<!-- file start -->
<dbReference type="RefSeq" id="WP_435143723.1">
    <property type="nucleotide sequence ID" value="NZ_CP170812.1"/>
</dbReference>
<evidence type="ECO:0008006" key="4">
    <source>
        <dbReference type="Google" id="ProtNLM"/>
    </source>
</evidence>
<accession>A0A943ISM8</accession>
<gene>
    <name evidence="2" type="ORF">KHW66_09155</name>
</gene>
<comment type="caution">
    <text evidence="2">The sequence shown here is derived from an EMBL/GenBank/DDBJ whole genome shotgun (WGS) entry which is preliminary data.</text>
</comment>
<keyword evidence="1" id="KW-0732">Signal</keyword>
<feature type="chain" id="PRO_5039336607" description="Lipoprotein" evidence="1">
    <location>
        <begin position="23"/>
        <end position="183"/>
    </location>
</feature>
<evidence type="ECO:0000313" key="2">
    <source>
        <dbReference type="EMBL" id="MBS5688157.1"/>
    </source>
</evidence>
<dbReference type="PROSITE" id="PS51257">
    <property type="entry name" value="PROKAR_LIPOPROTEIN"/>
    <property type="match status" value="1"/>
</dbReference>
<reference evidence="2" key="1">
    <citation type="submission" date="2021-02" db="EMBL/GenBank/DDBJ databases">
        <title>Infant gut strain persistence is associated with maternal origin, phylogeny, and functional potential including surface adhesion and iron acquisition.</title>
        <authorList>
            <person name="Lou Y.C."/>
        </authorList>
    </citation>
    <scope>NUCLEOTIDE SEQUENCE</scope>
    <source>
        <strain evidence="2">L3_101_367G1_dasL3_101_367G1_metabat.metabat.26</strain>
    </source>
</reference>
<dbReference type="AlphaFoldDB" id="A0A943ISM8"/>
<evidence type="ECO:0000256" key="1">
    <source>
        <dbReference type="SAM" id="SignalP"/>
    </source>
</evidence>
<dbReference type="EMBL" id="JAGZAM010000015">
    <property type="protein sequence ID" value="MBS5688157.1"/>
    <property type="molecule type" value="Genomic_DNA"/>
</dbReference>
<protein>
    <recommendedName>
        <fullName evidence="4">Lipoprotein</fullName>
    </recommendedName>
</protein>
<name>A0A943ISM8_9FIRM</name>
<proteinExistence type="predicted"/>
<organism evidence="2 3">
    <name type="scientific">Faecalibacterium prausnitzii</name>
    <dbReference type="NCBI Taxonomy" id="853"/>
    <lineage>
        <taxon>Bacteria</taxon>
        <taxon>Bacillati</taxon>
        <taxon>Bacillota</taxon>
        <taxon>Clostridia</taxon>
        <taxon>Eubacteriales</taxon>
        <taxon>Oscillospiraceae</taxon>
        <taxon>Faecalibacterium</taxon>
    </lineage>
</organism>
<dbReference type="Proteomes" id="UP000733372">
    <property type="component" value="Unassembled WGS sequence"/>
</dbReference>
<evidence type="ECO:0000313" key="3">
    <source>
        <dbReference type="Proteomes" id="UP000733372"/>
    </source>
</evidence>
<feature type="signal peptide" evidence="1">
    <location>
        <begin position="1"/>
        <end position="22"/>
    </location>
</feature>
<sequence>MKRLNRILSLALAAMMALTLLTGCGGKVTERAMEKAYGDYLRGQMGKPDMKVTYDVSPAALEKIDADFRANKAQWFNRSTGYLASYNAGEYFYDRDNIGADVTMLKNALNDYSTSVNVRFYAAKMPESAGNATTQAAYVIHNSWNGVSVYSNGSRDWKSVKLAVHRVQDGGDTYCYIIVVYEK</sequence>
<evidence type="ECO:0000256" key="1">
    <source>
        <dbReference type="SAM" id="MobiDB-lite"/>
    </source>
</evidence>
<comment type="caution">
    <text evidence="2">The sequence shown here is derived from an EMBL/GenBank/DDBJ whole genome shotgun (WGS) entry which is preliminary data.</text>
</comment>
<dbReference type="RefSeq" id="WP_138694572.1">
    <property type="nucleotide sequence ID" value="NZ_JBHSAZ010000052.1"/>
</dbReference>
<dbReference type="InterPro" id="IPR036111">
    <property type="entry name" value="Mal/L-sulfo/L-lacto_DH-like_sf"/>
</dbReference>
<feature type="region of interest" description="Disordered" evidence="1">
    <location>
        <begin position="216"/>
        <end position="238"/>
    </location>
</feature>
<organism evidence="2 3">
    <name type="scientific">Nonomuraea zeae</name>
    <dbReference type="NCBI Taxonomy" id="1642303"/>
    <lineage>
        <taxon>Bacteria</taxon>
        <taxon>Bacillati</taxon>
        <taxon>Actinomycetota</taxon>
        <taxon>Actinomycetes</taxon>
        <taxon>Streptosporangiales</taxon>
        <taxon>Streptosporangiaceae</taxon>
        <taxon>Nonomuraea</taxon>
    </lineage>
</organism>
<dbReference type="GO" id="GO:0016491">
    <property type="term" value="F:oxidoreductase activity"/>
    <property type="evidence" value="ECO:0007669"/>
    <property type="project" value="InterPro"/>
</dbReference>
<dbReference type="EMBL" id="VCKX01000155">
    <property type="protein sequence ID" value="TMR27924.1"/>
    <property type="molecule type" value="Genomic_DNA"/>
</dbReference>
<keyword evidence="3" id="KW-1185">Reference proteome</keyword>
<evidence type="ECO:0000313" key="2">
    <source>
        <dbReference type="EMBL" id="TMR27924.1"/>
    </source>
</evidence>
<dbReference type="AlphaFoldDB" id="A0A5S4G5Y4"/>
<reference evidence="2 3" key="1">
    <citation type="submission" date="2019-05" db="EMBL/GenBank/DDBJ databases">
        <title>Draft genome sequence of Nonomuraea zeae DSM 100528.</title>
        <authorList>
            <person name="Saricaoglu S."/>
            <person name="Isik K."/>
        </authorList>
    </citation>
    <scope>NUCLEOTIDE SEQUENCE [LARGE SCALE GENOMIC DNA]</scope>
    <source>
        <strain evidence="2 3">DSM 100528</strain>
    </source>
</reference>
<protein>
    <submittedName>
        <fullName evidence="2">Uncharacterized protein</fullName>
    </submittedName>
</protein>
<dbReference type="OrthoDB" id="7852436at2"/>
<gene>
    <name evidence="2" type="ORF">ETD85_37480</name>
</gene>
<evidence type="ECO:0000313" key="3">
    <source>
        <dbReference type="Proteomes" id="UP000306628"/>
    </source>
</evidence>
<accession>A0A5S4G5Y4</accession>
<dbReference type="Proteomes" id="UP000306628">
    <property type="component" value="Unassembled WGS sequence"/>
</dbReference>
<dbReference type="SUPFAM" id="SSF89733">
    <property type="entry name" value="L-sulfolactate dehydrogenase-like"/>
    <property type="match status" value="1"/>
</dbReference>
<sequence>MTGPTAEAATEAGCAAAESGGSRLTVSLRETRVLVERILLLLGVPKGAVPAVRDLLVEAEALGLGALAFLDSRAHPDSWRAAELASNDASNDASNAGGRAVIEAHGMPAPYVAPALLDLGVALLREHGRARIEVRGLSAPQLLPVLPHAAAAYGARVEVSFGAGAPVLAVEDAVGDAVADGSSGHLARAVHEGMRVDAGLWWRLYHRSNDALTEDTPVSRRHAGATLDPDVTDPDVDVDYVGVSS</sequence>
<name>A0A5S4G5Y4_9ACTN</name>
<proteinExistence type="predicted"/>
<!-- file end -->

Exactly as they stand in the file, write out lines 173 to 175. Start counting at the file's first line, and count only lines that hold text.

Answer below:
<sequence>MTGPTAEAATEAGCAAAESGGSRLTVSLRETRVLVERILLLLGVPKGAVPAVRDLLVEAEALGLGALAFLDSRAHPDSWRAAELASNDASNDASNAGGRAVIEAHGMPAPYVAPALLDLGVALLREHGRARIEVRGLSAPQLLPVLPHAAAAYGARVEVSFGAGAPVLAVEDAVGDAVADGSSGHLARAVHEGMRVDAGLWWRLYHRSNDALTEDTPVSRRHAGATLDPDVTDPDVDVDYVGVSS</sequence>
<name>A0A5S4G5Y4_9ACTN</name>
<proteinExistence type="predicted"/>